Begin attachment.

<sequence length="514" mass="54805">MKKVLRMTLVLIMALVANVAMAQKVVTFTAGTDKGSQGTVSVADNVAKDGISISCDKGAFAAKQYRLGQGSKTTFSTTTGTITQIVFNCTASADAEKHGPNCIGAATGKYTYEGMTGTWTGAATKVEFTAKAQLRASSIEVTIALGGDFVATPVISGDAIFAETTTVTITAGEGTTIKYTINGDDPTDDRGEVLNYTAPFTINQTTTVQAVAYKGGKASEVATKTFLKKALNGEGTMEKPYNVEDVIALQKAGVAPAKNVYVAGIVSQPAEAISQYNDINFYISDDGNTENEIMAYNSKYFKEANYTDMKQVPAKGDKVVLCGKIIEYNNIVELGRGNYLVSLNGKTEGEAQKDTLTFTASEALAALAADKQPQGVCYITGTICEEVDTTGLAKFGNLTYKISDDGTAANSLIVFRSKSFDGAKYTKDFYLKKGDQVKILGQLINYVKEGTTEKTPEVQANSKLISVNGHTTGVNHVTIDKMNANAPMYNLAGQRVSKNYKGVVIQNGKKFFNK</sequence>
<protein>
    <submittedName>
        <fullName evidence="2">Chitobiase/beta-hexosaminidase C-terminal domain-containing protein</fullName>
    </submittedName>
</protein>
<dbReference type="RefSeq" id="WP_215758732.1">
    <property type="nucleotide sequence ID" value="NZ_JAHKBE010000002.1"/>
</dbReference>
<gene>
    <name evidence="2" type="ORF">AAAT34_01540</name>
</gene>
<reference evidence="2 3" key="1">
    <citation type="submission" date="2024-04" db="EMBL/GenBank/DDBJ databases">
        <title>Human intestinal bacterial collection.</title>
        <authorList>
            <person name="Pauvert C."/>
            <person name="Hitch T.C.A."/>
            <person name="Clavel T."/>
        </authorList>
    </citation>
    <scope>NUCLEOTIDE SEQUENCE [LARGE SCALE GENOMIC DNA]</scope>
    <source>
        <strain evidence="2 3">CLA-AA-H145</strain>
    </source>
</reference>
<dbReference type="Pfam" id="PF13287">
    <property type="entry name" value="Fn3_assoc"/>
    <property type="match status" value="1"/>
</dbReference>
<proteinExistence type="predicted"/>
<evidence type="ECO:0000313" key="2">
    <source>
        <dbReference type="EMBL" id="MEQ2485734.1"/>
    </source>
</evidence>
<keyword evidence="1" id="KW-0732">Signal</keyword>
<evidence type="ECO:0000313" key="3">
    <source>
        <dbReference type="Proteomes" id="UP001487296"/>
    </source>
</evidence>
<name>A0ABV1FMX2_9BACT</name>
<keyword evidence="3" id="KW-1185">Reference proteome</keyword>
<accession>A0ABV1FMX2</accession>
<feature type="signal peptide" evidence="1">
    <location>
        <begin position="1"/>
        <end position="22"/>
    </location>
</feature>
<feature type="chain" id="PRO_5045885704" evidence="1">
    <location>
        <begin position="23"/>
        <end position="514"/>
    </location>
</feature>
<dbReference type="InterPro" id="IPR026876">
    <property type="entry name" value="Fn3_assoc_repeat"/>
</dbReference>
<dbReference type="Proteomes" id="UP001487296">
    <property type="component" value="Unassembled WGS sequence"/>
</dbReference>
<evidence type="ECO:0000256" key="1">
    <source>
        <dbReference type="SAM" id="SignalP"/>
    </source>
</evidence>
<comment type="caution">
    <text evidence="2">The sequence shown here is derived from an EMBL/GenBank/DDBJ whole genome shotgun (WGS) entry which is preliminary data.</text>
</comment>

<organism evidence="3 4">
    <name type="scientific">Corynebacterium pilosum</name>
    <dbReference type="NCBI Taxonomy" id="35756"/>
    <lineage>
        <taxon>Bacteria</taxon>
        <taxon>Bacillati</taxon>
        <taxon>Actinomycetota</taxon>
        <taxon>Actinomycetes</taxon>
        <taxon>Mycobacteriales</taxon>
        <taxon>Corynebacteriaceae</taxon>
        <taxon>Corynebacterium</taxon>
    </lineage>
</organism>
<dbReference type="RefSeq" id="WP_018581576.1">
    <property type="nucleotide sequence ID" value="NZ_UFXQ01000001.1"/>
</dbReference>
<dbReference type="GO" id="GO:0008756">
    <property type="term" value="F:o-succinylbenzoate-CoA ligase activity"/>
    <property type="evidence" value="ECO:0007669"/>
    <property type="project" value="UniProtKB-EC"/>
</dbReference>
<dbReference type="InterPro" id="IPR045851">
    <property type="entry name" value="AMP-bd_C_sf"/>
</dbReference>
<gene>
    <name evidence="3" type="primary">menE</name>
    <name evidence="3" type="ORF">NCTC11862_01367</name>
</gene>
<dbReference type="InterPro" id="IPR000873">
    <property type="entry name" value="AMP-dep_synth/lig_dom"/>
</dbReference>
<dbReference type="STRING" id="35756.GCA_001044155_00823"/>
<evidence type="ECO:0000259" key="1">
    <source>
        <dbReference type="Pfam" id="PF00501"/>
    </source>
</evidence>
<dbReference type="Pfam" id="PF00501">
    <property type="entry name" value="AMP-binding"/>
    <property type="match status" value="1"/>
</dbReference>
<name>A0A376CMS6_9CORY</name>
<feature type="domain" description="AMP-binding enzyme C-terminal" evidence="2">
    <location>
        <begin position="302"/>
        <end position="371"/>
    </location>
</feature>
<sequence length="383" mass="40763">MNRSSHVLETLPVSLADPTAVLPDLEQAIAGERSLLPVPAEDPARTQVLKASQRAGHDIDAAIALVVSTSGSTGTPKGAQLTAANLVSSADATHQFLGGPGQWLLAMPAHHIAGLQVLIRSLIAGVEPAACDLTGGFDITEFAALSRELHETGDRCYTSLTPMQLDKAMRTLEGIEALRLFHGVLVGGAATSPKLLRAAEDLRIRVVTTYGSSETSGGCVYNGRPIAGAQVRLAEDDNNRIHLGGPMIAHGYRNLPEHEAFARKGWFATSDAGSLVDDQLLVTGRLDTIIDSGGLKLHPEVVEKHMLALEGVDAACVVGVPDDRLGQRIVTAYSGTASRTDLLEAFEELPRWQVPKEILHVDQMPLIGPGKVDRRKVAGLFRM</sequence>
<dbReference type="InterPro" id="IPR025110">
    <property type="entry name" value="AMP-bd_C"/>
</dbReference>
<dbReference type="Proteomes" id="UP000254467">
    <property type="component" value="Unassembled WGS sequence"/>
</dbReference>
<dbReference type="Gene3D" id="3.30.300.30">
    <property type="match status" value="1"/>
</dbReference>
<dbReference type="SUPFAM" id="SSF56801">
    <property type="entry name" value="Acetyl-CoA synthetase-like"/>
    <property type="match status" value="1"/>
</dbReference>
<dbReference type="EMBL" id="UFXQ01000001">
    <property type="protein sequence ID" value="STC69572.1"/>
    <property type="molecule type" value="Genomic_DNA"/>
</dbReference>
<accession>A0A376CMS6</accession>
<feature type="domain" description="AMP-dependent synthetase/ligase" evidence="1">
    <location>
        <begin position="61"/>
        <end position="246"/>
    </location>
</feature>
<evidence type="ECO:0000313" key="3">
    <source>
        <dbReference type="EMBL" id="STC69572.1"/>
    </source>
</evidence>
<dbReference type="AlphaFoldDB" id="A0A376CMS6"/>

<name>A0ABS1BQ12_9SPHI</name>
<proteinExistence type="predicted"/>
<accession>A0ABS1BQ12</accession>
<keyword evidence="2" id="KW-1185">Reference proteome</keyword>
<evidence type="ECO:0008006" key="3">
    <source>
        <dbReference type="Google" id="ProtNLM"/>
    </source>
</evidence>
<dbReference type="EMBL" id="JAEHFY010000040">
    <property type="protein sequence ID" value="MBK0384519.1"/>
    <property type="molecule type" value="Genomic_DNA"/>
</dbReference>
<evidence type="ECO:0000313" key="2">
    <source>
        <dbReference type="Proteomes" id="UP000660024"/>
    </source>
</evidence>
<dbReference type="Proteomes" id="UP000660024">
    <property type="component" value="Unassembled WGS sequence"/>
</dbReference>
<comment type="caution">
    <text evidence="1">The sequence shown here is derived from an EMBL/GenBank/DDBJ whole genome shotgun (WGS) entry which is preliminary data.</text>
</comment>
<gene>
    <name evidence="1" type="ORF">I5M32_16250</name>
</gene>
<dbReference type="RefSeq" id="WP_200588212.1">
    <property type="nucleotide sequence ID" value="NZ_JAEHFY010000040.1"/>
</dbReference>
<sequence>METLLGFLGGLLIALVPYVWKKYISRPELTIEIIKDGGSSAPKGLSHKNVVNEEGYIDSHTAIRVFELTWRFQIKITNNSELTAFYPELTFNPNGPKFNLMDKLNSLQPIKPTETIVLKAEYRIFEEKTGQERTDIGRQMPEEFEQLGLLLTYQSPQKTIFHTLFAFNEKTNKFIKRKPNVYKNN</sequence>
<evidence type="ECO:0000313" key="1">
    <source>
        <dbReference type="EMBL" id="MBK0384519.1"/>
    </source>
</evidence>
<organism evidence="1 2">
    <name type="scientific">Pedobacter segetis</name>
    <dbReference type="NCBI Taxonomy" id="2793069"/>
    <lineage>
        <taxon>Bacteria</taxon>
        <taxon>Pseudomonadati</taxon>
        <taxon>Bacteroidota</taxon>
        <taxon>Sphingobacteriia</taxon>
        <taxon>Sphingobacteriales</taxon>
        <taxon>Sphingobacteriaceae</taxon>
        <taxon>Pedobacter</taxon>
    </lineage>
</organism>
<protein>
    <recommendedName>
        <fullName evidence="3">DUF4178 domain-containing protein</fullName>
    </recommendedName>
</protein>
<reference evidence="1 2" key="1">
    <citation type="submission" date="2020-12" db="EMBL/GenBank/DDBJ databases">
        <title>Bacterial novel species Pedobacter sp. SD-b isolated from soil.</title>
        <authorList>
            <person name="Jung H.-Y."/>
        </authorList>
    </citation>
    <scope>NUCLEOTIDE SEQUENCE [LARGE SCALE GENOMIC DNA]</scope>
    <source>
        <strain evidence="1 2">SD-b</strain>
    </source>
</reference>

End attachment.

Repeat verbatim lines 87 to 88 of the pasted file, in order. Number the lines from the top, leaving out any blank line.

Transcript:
</dbReference>
<dbReference type="GO" id="GO:0008756">